Studies show aloe down-regulates the pro-inflammatory prostaglandins, and is rich in naturally anti-inflammatory sterols which may reduce inflammation by up to 37%.[4,5

In wound healing, mannose-6-phosphate, a monosaccharide in Aloe vera, activates fibroblast growth factor receptors. This stimulates an increase in proteoglycan and collagen synthesis and cross linking, with an up-regulation in hyaluronic acid and dermatan sulphate production, resulting in wound contraction, tensile strength and healing.[5

The antimicrobial activity of aloe is thought to be through its glucomannan constituents, in particular acemannan, which prevents pathogenic growth and adhesion to mucosal walls.[5] Aloe vera has been shown to be effective in clinical studies for ulcerative and inflammatory digestive conditions, such as ulcerative colitis.[6]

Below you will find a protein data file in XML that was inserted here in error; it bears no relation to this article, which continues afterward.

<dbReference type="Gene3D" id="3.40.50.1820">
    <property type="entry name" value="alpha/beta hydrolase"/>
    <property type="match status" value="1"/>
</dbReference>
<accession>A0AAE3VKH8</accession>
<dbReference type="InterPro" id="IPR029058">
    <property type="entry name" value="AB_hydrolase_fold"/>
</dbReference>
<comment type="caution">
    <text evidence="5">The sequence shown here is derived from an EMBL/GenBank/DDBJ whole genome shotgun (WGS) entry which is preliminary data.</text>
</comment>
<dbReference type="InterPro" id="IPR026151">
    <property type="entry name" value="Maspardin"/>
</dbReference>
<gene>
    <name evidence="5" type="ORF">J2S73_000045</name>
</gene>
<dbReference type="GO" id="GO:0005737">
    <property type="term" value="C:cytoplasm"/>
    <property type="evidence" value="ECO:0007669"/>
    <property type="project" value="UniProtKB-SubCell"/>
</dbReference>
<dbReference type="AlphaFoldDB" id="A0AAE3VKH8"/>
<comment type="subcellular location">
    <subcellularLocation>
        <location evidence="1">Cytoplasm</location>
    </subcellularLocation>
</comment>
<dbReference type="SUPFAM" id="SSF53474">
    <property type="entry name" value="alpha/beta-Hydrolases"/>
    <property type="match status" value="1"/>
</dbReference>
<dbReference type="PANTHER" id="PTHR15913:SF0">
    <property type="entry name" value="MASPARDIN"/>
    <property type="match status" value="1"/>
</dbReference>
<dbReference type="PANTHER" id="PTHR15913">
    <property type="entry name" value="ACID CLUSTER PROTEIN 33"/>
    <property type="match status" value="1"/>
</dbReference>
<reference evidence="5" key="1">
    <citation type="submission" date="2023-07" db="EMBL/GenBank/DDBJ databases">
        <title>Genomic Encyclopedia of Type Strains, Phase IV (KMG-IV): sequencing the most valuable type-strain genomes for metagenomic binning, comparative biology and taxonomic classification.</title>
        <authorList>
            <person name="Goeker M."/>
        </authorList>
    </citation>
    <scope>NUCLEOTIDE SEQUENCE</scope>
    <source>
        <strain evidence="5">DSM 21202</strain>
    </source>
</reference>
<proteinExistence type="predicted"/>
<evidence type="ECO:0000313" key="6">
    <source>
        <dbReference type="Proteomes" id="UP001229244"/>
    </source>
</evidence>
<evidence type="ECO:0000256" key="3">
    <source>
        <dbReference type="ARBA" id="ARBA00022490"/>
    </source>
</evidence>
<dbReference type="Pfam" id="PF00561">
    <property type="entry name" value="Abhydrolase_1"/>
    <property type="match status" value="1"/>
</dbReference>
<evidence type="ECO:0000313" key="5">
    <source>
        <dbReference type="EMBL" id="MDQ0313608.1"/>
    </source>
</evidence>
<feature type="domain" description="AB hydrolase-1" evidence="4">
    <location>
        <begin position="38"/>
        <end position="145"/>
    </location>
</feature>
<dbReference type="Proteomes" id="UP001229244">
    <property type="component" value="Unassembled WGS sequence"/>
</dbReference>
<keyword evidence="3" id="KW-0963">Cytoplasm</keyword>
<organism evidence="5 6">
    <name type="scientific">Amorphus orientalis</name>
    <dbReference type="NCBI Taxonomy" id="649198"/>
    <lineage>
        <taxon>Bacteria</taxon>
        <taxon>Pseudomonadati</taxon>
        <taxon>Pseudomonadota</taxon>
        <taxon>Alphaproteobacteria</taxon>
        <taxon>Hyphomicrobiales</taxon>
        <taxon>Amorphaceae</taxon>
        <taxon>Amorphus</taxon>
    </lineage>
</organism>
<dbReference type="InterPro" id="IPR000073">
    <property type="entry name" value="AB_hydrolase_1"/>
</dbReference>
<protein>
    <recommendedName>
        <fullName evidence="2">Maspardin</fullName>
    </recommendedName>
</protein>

Artemisia annua (Chinese wormwood)

Artemisia annua is well known for its sesquiterpenoid artemisinin in the treatment of malaria. Malaria is caused by parasites such as Plasmodium falciparum. Studies reveal that this herb can also be used for other parasitic infestations and is classed as an antimicrobial. The essential oil components of Chinese wormwood have shown significant activity against a wide variety of organisms including Candida albicans.[7

It is believed that the sesquiterpenoids and flavonoids in this herb cause cell membrane disruption, impaired ATP production, release of intracellular contents and disruption of cellular function causing cell death.[8]

Berberis vulgaris (barberry)